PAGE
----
BLOOMINGTON – Indiana University undergraduate students are engaged in compelling research that provides unique opportunities to apply their specialized skills and talents. Working alongside their faculty mentors, IU undergraduate students are actively preparing for career success while supporting vital research that advances the lives of those in our state and beyond.
IU joins other universities across the nation in engaging students in research early in their academic careers. Participating in research as an undergraduate has a broad array of benefits for students, including higher student retention, increased likelihood of attending graduate school, and enhanced skill development in areas that support career success such as critical thinking, public speaking, and data analysis.
“I am grateful for the dedicated investment in student research through initiatives like the Research Scholars Cohort, Advanced Summer Research Scholarships, and Louis Stokes Alliances for Minority Participation program, which fund students’ engagement in scholarship and creative projects,” wrote Indiana Unversity President Pamela Whitten. “Initiatives like these provide valuable hands-on research experience and networking opportunities and allow our students to work alongside our incredible IU faculty.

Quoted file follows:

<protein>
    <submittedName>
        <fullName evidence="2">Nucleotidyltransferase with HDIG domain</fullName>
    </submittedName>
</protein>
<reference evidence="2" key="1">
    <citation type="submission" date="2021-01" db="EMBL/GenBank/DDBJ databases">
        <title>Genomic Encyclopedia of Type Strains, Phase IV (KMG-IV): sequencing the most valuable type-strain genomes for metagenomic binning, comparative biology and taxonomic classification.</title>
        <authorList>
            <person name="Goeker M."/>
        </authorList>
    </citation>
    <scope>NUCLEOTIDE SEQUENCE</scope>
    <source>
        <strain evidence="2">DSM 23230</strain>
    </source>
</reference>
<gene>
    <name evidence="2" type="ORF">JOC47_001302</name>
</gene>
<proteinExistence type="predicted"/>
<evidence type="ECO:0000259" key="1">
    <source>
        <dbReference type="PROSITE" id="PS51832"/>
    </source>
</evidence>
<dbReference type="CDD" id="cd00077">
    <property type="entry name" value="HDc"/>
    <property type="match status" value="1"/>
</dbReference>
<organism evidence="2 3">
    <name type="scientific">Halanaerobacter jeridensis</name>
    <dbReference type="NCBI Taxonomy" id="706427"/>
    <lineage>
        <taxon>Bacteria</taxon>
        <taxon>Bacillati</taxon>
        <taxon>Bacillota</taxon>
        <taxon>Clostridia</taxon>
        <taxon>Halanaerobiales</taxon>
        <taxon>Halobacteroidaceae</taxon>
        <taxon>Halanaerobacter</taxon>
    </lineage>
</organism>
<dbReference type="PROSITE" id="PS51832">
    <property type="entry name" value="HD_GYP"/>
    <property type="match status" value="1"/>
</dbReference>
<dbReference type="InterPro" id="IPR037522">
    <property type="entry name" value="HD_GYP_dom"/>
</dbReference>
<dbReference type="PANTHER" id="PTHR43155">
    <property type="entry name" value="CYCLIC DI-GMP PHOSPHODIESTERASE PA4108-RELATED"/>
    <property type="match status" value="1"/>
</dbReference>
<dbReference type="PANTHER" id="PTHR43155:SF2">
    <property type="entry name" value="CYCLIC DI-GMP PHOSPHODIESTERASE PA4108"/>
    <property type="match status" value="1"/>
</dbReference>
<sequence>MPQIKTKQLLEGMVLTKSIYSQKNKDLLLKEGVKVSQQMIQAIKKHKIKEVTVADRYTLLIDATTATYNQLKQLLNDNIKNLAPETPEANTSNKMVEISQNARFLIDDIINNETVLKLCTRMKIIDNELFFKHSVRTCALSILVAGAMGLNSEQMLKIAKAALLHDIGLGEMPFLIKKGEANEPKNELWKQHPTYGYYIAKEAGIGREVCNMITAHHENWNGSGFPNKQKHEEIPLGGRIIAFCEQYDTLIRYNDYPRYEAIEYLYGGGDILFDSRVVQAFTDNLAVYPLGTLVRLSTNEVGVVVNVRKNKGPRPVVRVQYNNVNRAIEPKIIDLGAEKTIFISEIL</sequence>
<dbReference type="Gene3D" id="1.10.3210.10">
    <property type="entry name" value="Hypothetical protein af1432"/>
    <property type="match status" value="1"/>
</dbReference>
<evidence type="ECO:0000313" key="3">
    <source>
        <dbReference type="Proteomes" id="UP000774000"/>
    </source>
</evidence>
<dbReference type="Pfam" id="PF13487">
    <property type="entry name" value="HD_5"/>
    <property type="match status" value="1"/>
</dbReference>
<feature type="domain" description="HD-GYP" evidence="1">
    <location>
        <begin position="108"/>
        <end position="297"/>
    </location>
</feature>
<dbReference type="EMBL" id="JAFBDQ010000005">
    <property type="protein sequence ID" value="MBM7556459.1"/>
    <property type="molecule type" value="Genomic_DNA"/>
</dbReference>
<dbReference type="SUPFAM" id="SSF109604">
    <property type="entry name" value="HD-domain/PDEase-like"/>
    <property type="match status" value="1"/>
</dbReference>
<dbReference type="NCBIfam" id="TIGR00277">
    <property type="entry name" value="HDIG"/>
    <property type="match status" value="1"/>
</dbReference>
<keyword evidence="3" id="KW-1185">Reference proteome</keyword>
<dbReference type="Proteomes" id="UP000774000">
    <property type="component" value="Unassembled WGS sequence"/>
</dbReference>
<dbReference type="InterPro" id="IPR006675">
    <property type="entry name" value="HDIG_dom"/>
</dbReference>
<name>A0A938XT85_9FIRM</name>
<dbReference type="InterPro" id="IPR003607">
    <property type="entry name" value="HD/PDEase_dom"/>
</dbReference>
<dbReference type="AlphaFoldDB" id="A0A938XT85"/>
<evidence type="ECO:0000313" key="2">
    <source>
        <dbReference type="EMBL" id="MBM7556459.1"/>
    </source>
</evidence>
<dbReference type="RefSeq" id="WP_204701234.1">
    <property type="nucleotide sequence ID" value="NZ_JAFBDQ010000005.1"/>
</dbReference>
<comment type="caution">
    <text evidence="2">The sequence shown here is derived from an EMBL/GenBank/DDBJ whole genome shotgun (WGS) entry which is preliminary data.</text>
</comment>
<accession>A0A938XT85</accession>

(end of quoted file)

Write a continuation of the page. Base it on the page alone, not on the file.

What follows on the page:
Numerous departments and schools at IU have placed an emphasis on engaging students in research, including the Luddy School of Informatics, Computing, and Engineering, where students seek solutions to real-world challenges related to homelessness and dyslexia. The Institute for Communication Research at The Media School also encourages students to test and investigate hypotheses, creating opportunities for them to explore social science research while pursuing their individual passions.
The IU community annually celebrates the tremendous work of undergraduate researchers at the IU Undergraduate Research Conference, with this year’s event set for Friday, December 9, 2022, at IUPUI’s Hine Hall. Now in its 28th year, the conference offers students an opportunity to present their research, practice their presentation skills, and connect with faculty.
They are students like IU Kokomo’s Kate Grace Leonhard, who is working to understand how antibiotic-resistant bacteria grow in stressful situations — information that can ultimately be used to combat antibiotic resistance; Jadon Mehringer from IUPUI, who is developing research-based content for the public, explaining how to adapt fitness for people with functional disabilities; IU Southeast’s Christopher Ballew, who is exploring new ways to efficiently make compounds of greater medicinal value; and IU Bloomington’s Madelyn Mustaine, who is assessing the effect of expanded access among individuals receiving mental health treatment at facilities accepting Medicaid.
“Uniting our extraordinary research capabilities with our emphasis on engaging undergraduates is truly enhancing the student experience at IU,” Whitten added.